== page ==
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Painting of the Week: Saint Anne

Saint Anne, 9th century, National Museum in Warsaw, Poland. Detail.

Painting of the Week

Painting of the Week: Saint Anne

To the south of Egypt is the mysterious land of Nubia. It has a complex history due to the different states and religions that have occupied the area. The Kingdom of Nobadia was one of them. It existed from the 4th to 9th centuries CE and later ruled as a Coptic Christian state. Christian art flourished, and Saint Anne is a masterpiece of Early Christian Nubian art. It is now displayed in the Faras Gallery of the National Museum in Warsaw.

Saint Anne, 9th century, National Museum in Warsaw, Poland.
Saint Anne, 9th century, Faras Gallery, National Museum in Warsaw, Poland.

The Kingdom of Nobadia was converted to Christianity in 548 CE by missionaries sent from Empress Theodora of Byzantium. During the Medieval era, the Kingdom of Nobadia was like a Christian island surrounded by the Islamic sea of Northern Africa. It was therefore an isolated Christian community that developed upon its Byzantine origins. Its religious beliefs and artwork slowly developed their own local identity. Saint Anne is a great example of this Christian Nubia.


Saint Anne is a fresco from the 9th century CE. It depicts the Christian saint, who was the mother of Mary and the grandmother of Jesus. Saint Anne is not mentioned in the Four Gospels of the Bible but is found in the apocryphal Proto-Gospel of Jacob from the 2nd century. Veneration of Saint Anne began in the 5th century CE when Mary was recognized as the “Mother of God.” Saint Anne achieved even greater devotion in the 9th century when the Byzantine Emperors initiated her cult with a great building program of churches. When Saint Anne was painted, the saint’s importance was strong, and she was revered by the local Christian Nubians.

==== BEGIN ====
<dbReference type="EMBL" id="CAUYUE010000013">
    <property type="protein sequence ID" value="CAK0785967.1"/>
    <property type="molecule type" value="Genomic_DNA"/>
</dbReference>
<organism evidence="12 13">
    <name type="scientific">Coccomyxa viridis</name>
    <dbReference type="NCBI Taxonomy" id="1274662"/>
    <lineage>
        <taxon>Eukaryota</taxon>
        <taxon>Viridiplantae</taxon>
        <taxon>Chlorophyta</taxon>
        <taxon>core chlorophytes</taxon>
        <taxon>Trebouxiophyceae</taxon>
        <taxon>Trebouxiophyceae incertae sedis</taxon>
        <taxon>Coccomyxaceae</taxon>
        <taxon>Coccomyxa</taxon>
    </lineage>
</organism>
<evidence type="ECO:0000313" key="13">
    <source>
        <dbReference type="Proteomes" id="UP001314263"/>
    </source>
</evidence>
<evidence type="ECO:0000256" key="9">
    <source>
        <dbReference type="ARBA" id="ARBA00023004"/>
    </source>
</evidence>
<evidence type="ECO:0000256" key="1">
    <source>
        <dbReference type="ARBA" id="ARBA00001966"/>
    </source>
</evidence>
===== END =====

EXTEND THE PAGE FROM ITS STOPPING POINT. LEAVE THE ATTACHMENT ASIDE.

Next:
Saint Anne, 9th century, National Museum in Warsaw, Poland. Enlarged Detail of Inscription.
Saint Anne, 9th century, Faras Gallery, National Museum in Warsaw, Poland. Enlarged Detail.

Saint Anne is the protector of marriage, women, fertility, and child-delivery. In the Proto-Gospel, Anne was originally described as being infertile and was vexed by her inability to have a child. A woman unable to conceive was considered a disgrace by the Jewish community. So Anne prayed and was answered by a messenger angel who told her that she would conceive a child blessed by God. Nine months later her daughter, Mary, was born to great celebration. Anne thanked God for conceiving and birthing Mary. A Christian miracle had occurred.

Saint Anne, 9th century, National Museum in Warsaw, Poland. Enlarged Detail of Saint Anne's Face.
Saint Anne, 9th century, Faras Gallery, National Museum in Warsaw, Poland. Enlarged Detail.

Saint Anne is a fragment of a larger fresco that adorned the northern aisle of a cathedral in Faras, Sudan. The surviving fresco depicts Saint Anne with a slight tilt of her head. This indicates she was probably holding her daughter Mary in her lap as seen in many contemporary “Mother and Child” images. The fresco was painted most likely for female worshipers to aid them in prayer. Saint Anne holds her index finger to her mouth indicating silent prayer. This gesture is rare in Christian art, but was a common practice for Coptic Christians of the 9th century. The index finger held to the mouth protected the worshiper’s heart against evil forces.

Saint Anne, 9th century, National Museum in Warsaw, Poland. Enlarged Detail of Inscription.
Saint Anne, 9th century, Faras Gallery, National Museum in Warsaw, Poland. Enlarged Detail.

Around the edge of Saint Anne is a broken inscription that reads “Anne, Mother of Theotokos Holy Ma,” with “Ma” probably being “Mary.” The compositional simplicity of Saint Anne almost alludes to the icons of the Byzantine Empire. It has a white background with black lettering and the Saint’s head in reddish brown hues. The lines and colours are bold and solid. It is a definitive example of the art of Early Christian Nubia. Saint Anne is distinctive. Saint Anne is classic.


Works Referenced



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James W. Singer is an art historian and fine art photographer.  He earned a Bachelor of Arts in Art History from the University of Florida.  Singer has sold works at local galleries and art shows throughout Florida.  Singer currently writes “Painting of the Week” articles for DailyArt Magazine.

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